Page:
In­dige­nous democ­racy

Stabroek News Sunday - - REGIONAL NEWS -

That peo­ple don’t learn any lessons from the ex­pe­ri­ence of oth­ers is per­haps un­der­stand­able, but why they shouldn’t learn from their own ex­pe­ri­ence – good as well as bad ‒ is more dif­fi­cult to ex­plain. But so it is with politi­cians in par­tic­u­lar, who are so ob­sessed with the past, no mat­ter what its out­come, that they can­not seem to re­ori­ent them­selves on a dif­fer­ent tra­jec­tory so that a gen­uinely new fu­ture is limned out.

This is not to say that a few ba­sic facts can­not be grasped. But our politi­cians are ex­perts at grasp­ing the facts, and then op­er­at­ing on the ba­sis of some un­rea­son­able con­clu­sions. Since pol­i­tics in this coun­try is all about win­ning power, and nei­ther of the two ethno-po­lit­i­cal par­ties is in a po­si­tion nu­mer­i­cally speak­ing to ac­com­plish that on its own ac­count, the In­dige­nous peo­ple have re­cently emerged as a kind of third po­lit­i­cal force in this land; no one can win an elec­tion with­out the help of their bal­lots. Since the nine na­tions con­cerned do not vote as a uni­fied po­lit­i­cal bloc, the two big par­ties are con­strained to seek ways to per­suade them to join their tra­di­tional con­stituents in the vot­ing booth, in quest of a ma­jor­ity.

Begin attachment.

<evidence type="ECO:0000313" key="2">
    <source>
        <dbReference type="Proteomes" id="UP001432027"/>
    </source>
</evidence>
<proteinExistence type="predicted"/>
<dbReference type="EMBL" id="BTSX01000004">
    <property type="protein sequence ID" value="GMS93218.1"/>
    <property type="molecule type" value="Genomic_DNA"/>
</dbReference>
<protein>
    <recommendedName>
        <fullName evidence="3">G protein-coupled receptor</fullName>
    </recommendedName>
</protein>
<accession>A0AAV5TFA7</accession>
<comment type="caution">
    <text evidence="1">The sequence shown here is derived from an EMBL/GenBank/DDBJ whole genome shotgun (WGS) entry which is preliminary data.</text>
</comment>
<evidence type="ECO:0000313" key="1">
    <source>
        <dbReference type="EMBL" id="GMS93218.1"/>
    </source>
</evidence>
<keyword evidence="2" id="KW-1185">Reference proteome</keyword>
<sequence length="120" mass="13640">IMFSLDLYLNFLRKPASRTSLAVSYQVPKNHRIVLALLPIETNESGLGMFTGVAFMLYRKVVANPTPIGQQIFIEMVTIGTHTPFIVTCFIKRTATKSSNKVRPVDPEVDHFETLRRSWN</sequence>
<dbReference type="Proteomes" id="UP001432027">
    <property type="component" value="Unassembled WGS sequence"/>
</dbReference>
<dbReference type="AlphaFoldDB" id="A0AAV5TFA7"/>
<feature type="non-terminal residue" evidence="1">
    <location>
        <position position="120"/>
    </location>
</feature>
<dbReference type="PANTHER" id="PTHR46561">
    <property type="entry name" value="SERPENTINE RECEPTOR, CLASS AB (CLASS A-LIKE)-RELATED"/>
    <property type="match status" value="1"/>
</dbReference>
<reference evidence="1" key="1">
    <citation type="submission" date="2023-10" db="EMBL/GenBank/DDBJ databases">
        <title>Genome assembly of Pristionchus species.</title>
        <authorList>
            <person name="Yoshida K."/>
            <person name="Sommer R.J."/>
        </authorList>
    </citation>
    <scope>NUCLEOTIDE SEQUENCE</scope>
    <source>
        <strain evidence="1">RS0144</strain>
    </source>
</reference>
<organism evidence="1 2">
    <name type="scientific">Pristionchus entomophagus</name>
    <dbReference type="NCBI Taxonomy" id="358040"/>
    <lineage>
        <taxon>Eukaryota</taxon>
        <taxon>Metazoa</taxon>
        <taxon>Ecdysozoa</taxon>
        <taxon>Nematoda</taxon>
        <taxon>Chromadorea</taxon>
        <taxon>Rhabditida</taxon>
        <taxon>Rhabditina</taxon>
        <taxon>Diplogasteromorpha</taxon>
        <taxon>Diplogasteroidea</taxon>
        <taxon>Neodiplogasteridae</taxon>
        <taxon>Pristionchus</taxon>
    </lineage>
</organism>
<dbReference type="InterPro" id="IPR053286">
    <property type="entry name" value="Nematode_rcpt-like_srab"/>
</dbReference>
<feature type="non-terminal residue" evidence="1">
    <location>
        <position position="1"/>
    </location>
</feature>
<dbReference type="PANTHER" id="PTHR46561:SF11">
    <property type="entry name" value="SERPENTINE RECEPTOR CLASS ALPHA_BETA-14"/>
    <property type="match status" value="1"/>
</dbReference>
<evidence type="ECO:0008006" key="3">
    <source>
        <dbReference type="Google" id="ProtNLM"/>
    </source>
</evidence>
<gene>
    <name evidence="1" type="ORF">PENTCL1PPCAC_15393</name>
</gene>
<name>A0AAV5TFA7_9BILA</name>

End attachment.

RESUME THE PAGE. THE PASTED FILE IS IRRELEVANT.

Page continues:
Of course nei­ther of the large par­ties is con­cerned about In­dige­nous demo­cratic rights, etc, although there is al­ways enough vague talk about these weighty sub­jects prior to an elec­tion; in the end, how­ever, it is al­ways only about win­ning. And it is this ob­ses­sion which has now brought the Min­istry of In­dige­nous Peo­ples’ Af­fairs into di­rect con­flict with the Na­tional Toshaos Coun­cil’s (NTC) ex­ec­u­tive com­mit­tee, as well as with its Vice Chair­man Lenox Shu­man in re­la­tion to an in­ter­view un­der­taken with Stabroek News.

At the back of this dis­pute is the de­sire on the part of the gov­ern­ment to con­trol the In­dige­nous el­e­ment in the pop­u­la­tion, so they can be re­lied upon to cast their votes when the time comes, in a way which would give the rul­ing coali­tion re­lief from anx­i­ety. The same, it must be said, is also true of the PPPC gov­ern­ment be­fore them, and the meth­ods em­ployed are es­sen­tially iden­ti­cal. As we re­ported in our Thurs­day edi­tion, Mr Shu­man had told this news­pa­per that the gov­ern­ment had not made progress on land ti­tling, and ac­cused the Min­istry of in­ter­fer­ing in the busi­ness of the Na­tional Toshaos Coun­cil. Cru­cially, he said that the be­hav­iour of the cur­rent gov­ern­ment was sim­i­lar to that of the pre­vi­ous one.

Like its pre­de­ces­sor, he told our re­porter, this gov­ern­ment ex­pected the In­dige­nous Peo­ple would “be happy and eter­nally grate­ful” with the lit­tle hand­outs they get. In ad­di­tion, when “we speak out on be­half of the peo­ple on their [gov­ern­ment] in­ac­tion, they look on it as be­ing tainted with op­po­si­tion.” Well that at least, the In­dige­nous Peo­ple have in com­mon with all other crit­ics; no one chal­lenges the party nabobs on ei­ther side, how­ever rea­son­ably, how­ever ra­tio­nally, how­ever well-in­ten­tioned, with­out be­ing seen as an op­po­si­tion sup­porter or even an en­emy.